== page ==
This story is a part of our “Outward Bound Stories” Series. Photography by Saskia Kahn and interviewing by Dareise Jones. Find the rest of the series here.

I grew up in Baltimore. It’s interesting because I grew up in Baltimore County, and when I traveled to different places like New York or Atlanta and people would ask me where I’m from I’d say Baltimore and they would think of the city. When people here would ask me what area I’m from and I’d say Baltimore, they would say you are not from Baltimore, you’re from Randallstown.

It’s always been an interesting dynamic for me, being here versus being other places it was always challenging sometimes to find my own identity.

I think it was a good challenge for me because when I got to high school, Randallstown was more of that type of school where I was introduced to, if there is such a thing, a Baltimore type of person, and I never really fit in there.

I think the whole public school model just didn’t work for me. I was more suited for a Montessori type of learning program because I was more independent and into artistry and would have benefitted from subjects like math being taught in different ways.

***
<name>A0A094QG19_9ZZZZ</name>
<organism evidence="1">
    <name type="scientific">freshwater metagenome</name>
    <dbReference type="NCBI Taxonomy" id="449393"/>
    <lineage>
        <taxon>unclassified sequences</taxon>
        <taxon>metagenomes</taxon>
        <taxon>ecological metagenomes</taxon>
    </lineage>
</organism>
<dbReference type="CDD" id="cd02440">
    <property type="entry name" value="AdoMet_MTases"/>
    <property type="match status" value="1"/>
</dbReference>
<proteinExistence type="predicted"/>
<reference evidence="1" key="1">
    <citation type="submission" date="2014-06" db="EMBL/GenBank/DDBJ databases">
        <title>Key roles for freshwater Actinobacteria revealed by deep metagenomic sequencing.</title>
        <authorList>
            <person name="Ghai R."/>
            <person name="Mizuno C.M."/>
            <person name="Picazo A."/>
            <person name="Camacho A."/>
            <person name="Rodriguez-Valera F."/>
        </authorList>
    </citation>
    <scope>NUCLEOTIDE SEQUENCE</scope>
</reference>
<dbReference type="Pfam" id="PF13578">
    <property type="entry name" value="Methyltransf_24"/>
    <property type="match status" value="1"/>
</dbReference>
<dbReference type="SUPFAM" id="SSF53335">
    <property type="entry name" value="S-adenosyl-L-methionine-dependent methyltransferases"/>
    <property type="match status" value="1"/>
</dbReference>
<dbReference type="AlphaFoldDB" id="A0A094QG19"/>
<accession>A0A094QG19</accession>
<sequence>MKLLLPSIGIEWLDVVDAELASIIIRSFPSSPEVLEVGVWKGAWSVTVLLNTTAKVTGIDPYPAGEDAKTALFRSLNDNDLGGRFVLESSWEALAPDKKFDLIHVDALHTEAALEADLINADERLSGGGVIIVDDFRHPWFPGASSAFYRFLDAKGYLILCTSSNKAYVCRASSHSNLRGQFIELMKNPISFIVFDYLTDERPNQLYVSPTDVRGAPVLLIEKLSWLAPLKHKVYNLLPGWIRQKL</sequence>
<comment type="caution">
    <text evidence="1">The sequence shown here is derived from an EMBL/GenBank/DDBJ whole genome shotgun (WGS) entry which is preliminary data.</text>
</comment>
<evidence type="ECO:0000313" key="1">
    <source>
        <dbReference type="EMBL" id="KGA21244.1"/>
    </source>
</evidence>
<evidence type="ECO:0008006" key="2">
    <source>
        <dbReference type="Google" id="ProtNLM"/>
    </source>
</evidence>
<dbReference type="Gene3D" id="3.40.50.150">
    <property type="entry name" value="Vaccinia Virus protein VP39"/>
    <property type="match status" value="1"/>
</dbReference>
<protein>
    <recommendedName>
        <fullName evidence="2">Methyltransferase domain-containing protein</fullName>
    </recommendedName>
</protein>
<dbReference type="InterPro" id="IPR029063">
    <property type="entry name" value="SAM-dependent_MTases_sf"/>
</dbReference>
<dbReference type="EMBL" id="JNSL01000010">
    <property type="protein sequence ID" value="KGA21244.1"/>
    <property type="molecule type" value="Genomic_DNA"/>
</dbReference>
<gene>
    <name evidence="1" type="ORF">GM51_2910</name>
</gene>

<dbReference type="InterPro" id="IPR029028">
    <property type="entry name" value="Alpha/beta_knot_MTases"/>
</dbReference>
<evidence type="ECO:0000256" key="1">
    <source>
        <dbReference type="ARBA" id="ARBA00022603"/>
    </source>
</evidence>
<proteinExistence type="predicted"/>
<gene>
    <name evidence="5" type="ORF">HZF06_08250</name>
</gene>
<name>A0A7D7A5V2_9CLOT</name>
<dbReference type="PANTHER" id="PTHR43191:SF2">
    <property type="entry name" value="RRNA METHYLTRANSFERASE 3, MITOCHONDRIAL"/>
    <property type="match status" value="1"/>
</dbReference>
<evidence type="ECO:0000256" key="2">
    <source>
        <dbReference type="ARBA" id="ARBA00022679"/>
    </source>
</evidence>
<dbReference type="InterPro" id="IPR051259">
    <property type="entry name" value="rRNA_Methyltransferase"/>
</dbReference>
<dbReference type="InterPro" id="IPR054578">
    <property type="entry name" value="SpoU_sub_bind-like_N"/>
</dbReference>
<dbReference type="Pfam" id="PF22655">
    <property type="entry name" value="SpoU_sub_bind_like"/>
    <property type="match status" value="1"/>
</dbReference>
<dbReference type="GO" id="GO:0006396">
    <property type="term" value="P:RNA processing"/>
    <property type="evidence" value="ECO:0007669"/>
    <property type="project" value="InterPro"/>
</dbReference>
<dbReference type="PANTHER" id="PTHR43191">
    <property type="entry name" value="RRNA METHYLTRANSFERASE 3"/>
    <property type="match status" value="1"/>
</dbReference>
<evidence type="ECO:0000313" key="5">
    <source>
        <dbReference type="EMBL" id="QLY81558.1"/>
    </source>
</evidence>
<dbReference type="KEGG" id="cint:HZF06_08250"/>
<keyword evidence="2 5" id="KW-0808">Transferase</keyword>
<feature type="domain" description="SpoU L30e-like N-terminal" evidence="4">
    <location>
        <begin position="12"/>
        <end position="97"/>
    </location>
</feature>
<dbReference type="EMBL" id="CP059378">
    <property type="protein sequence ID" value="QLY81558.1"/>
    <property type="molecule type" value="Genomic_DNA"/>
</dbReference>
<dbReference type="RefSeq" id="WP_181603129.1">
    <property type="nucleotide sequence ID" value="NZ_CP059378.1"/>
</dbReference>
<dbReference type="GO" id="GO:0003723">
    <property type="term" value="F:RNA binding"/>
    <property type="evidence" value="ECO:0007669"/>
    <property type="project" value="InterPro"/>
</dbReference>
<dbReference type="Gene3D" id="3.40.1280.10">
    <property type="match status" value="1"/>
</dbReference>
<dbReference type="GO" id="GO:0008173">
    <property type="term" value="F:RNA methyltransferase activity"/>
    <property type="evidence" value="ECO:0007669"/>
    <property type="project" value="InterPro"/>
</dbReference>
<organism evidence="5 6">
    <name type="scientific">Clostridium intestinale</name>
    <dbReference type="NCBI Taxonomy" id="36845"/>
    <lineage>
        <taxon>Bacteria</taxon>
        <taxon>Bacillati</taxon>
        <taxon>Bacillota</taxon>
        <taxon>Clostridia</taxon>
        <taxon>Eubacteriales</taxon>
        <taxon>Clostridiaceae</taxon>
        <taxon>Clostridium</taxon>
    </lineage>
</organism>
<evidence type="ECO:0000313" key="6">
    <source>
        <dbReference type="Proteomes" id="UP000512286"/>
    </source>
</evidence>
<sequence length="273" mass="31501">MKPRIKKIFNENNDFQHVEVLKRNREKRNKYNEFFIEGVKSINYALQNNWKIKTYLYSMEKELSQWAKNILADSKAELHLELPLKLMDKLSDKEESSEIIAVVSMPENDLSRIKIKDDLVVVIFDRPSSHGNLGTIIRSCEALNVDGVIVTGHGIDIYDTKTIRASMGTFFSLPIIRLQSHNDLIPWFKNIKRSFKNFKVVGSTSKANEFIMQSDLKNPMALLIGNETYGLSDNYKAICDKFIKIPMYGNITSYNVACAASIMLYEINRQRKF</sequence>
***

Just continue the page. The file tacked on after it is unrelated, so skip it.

I’ve had to put things together like a puzzle to fit my life and who I am, and it’s great  because now that I’m a technology teacher at a Montessori school I can take part and witness how different teaching techniques can help students thrive.

I grew up in a family where it was just my mom raising me, my brother and two sisters. We lived in a two-bedroom apartment, and it was a very challenging dynamic. From the outside people would think everything was fine because we lived in Randallstown, but on the inside I knew we were struggling.

We used to get food stamps, we had a cat to catch all the mice that would get inside of our home, and I witnessed substance abuse.

I grew up with many of the negative components that you might associate with different geographical areas, but they didn’t have the ramifications that they may have had in other settings.

I believe it’s because I had people who were on the wrong path telling me that it wasn’t my path. I also saw the consequences of their choices and that was enough for me to be like ‘God, I don’t think I want to try that’.

When I started ninth grade at Randallstown High School, I was not ready socially. My mom would drop me off at school, and when she drove away, I would walk back home or get on the train and go all around Baltimore city.